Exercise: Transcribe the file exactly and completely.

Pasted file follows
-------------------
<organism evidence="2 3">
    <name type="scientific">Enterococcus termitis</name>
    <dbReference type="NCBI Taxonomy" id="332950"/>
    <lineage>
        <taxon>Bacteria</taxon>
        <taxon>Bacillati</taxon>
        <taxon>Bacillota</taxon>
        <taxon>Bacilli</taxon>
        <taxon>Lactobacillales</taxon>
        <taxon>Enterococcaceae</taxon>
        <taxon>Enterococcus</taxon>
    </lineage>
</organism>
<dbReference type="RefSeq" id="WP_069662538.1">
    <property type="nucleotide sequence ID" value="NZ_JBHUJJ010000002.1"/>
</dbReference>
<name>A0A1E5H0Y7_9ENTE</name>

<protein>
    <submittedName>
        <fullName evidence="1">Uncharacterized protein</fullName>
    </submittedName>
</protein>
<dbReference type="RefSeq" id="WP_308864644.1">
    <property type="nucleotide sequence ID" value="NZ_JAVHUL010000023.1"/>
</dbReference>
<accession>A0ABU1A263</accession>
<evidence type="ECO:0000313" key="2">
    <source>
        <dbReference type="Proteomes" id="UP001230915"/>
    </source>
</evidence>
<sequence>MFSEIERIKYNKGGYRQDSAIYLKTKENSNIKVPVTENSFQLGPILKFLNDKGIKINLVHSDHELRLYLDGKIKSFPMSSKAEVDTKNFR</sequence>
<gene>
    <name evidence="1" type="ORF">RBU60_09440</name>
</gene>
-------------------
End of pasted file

<organism evidence="2 3">
    <name type="scientific">Enterococcus termitis</name>
    <dbReference type="NCBI Taxonomy" id="332950"/>
    <lineage>
        <taxon>Bacteria</taxon>
        <taxon>Bacillati</taxon>
        <taxon>Bacillota</taxon>
        <taxon>Bacilli</taxon>
        <taxon>Lactobacillales</taxon>
        <taxon>Enterococcaceae</taxon>
        <taxon>Enterococcus</taxon>
    </lineage>
</organism>
<dbReference type="RefSeq" id="WP_069662538.1">
    <property type="nucleotide sequence ID" value="NZ_JBHUJJ010000002.1"/>
</dbReference>
<name>A0A1E5H0Y7_9ENTE</name>

<protein>
    <submittedName>
        <fullName evidence="1">Uncharacterized protein</fullName>
    </submittedName>
</protein>
<dbReference type="RefSeq" id="WP_308864644.1">
    <property type="nucleotide sequence ID" value="NZ_JAVHUL010000023.1"/>
</dbReference>
<accession>A0ABU1A263</accession>
<evidence type="ECO:0000313" key="2">
    <source>
        <dbReference type="Proteomes" id="UP001230915"/>
    </source>
</evidence>
<sequence>MFSEIERIKYNKGGYRQDSAIYLKTKENSNIKVPVTENSFQLGPILKFLNDKGIKINLVHSDHELRLYLDGKIKSFPMSSKAEVDTKNFR</sequence>
<gene>
    <name evidence="1" type="ORF">RBU60_09440</name>
</gene>